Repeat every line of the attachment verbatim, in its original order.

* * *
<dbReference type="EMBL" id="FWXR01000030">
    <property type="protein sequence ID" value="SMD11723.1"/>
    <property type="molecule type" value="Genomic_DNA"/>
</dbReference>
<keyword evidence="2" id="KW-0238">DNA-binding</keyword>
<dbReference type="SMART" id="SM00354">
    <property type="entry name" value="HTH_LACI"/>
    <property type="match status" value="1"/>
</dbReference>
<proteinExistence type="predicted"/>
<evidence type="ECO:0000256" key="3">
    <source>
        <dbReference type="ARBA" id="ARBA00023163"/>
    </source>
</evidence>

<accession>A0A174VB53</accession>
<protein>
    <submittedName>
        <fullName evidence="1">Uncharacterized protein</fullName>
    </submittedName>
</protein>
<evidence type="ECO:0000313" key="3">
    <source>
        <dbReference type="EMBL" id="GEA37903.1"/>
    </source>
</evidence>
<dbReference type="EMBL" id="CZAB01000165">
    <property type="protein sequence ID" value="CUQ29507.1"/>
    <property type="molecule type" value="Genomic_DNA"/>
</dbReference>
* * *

<dbReference type="EMBL" id="FWXR01000030">
    <property type="protein sequence ID" value="SMD11723.1"/>
    <property type="molecule type" value="Genomic_DNA"/>
</dbReference>
<keyword evidence="2" id="KW-0238">DNA-binding</keyword>
<dbReference type="SMART" id="SM00354">
    <property type="entry name" value="HTH_LACI"/>
    <property type="match status" value="1"/>
</dbReference>
<proteinExistence type="predicted"/>
<evidence type="ECO:0000256" key="3">
    <source>
        <dbReference type="ARBA" id="ARBA00023163"/>
    </source>
</evidence>

<accession>A0A174VB53</accession>
<protein>
    <submittedName>
        <fullName evidence="1">Uncharacterized protein</fullName>
    </submittedName>
</protein>
<evidence type="ECO:0000313" key="3">
    <source>
        <dbReference type="EMBL" id="GEA37903.1"/>
    </source>
</evidence>
<dbReference type="EMBL" id="CZAB01000165">
    <property type="protein sequence ID" value="CUQ29507.1"/>
    <property type="molecule type" value="Genomic_DNA"/>
</dbReference>